Florian Zeller (director)
To Be Confirmed (certificate)
11 June 2021 (released)
08 March 2021
Anthony Hopkins delivers an uncompromising performance as an eighty-year-old man living with dementia in The Father – a searingly poignant, debut feature film from the renowned playwright, Florian Zeller.
The Father is a film adaptation of Zeller’s own play Le Père, and charts the evolving relationship between Anthony, portrayed by Hopkins, and his daughter Anne, played by Olivia Colman, as they navigate the impact of his illness on both of their lives, as his condition worsens.
Stage plays don’t always transfer well onto screen but not so here, Zeller has gone to great lengths to ensure his story is fully integrated into the cinematic realm, from the dramatic tension around the prospect of Anne emigrating to Paris through to the small, almost insignificant moments which provide back story and character development. There is a particularly touching scene in which Anthony stuffs a cheap plastic bag into his trouser pocket for want of a better place to put it. The realism of the action makes us wonder whether he’s forgotten what to do with it or can’t be bothered to dispose of it, not only is this an engaging scene, superbly executed by Hopkins, it also suggests a playfulness in Zeller’s direction around the concept of normality.
Employing point-of-view tracking shots down hallways and into rooms early on in the film evokes a psychological thriller ambience which is pleasantly surprising. This technique dovetails with the décor shifts and with some actors changing character - a deliberate ploy by the filmmakers to disorientate the audience and immerse them in the protagonist’s experience which it does very well.
Sequences in which the camera stays on Anthony as Anne talks to him, or when it settles on the back of their heads, creates an intimate, almost voyeuristic atmosphere. Interestingly, despite the apparent wealth and privilege of the central characters, there is still something of the ‘everyman’ about the story, the final journey, perhaps, towards the end of life that is universal.
Co-written by Zeller and Christopher Hampton (Atonement, Dangerous Liaisons), the duo had Hopkins in mind for the lead, and it shows on screen. The actor occupies the role entirely and he brings a rich realism and complexity to this portrait of a man who is losing control of the life he had once known.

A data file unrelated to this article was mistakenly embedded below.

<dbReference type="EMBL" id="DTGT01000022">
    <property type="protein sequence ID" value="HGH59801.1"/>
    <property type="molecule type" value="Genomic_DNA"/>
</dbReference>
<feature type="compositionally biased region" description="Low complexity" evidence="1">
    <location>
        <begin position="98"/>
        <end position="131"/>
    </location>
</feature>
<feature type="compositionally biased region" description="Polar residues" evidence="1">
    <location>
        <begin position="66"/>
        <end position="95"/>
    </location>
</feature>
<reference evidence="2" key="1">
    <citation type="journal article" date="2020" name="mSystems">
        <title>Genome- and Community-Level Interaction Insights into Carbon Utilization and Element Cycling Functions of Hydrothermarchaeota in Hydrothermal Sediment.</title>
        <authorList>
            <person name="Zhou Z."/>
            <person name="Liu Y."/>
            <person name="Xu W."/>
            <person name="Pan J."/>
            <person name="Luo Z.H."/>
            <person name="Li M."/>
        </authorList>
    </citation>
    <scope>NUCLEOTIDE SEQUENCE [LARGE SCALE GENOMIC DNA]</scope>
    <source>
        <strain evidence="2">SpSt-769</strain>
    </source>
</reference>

Dialogue throughout is sparse and every word and sentence earns its place on the page. ‘If I understand correctly, you’re leaving me, you’re abandoning me,’ says Anthony, which lands hard on his daughter, it is an accusation and a plea, and marks Anne’s reluctant metamorphosis into the role of parenting her own father. Repetition of script lines and scenes mimics a tidal sensation as memories old and new, ebb and flow, generating states of both confusion and comfort.
The central performances are faultless. Hopkins swerves terrifyingly between rage and vulnerability interspersed with snatches of humour and poetry. Conversely, Colman’s portrayal of the battle-weary, caring daughter who is trying to do the right thing by her father for as long as she is able, is quiet and stoic, but equally as powerful.
Both leads are supported by an ensemble cast comprising of; Olivia Williams, Rufus Sewell, Mark Gatiss and Imogen Poots, who all do a brilliant job at reflecting back the uncertainty and discombobulation Anthony is experiencing, whilst simultaneously illustrating the ripple effect that dementia has on everyone within its orbit.
Keeping the main action almost entirely in a single location, namely Anne and Anthony’s large apartment, conjures a sense of confinement and protection, the latter from exterior influences such as the carers Anne attempts to employ to help care for her father. Plaudits are also due to the fine editing skills of Yorgos Lamprinos and Peter Francis’s production design, in partnership, they visually transport us into Anthony’s disordered world.
To describe The Father simply as a tale about a man with degenerative memory loss is to do it a great disservice, because it is so much more. It is a beautifully staged essay on the human condition, reflecting the best of us and the sometimes the worst, which makes this film hard to ignore and even harder to forget.